N: Like we were talking about earlier, thereís an emphasis on making it fun, so youíre not going to have a situation where somebodyís erratic and ruining the band for everyone else. Fuck that.
W: Thatís MY job.
N: I donít know if people look at this band with the sense of permanence that you might with another band because weíve been in situations where the band has exploded. People donít look at this band lasting for twelve years necessarily. It might, but weíre not counting on it.
Thatís interesting because the way that things are configured with this band I think itís set up much more in a way that it could last for x-number of years, so to speak.
N: Yeah, definitely.
W: Dave said he wanted to stop touring in three years.
Whyís that?
W: He said he wanted to be a Daddy. Three years from now heís not going to be "OK, Iím not going to tour anymore." I donít know if heís capable of NOT TOURING.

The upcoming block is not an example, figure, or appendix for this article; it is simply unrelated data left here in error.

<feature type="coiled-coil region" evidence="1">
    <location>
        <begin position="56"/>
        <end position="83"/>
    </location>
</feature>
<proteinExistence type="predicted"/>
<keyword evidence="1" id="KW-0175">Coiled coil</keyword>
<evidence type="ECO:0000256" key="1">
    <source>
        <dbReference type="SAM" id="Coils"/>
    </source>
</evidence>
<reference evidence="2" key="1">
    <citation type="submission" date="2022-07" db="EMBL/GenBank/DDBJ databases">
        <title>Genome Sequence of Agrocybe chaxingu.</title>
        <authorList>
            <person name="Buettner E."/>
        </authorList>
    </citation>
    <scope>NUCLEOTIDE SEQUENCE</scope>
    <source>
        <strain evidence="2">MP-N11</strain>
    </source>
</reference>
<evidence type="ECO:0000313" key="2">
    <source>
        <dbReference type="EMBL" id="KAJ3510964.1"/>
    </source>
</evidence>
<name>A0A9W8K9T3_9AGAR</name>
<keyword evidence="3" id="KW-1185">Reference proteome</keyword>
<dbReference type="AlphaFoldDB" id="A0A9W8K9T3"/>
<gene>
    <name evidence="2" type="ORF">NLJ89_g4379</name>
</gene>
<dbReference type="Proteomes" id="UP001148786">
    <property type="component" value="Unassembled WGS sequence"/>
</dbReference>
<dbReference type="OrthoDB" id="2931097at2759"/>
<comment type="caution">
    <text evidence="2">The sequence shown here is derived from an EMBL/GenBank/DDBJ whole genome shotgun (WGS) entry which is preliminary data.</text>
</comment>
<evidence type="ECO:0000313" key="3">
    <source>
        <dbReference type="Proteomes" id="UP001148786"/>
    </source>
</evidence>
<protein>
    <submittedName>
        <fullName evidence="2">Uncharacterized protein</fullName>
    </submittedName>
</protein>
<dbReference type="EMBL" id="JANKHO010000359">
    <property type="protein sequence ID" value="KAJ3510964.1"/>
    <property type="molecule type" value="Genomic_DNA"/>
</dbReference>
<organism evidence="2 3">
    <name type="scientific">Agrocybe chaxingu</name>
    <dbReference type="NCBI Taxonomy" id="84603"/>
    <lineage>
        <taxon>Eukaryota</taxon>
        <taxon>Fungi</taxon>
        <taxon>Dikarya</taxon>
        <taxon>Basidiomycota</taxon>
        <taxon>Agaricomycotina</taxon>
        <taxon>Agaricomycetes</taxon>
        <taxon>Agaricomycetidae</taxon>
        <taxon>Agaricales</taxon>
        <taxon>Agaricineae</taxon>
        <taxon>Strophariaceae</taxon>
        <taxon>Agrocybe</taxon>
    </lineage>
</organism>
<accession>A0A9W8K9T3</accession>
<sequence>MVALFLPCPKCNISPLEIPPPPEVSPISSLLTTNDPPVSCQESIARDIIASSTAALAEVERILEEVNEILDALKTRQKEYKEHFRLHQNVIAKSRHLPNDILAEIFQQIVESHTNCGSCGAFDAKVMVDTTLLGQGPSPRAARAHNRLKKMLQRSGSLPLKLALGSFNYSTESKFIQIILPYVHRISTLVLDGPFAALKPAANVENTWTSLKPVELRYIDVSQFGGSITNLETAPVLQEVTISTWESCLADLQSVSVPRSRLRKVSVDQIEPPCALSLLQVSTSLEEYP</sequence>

Well, heís a pretty...
W: Hyperactive. Even when we were talking about how the band came together. After one month he was "OK LETíS GO!" BAM! I was like "I donít play very well yet ..."
Well, I donít see him very often these days for obvious reasons, but he has calmed down considerably since the time I first met him. I first met him when he was like 16. He was just...
W: Did we answer the question?
Well, do YOU feel you answered the question. Thatís the question.
N: I canít remember the question.
The dysfunctional band question.
W: I always felt like the four of us were together for a reason. I know it sounds kind of cheesy, but I always felt there was a reason.
What is the reason?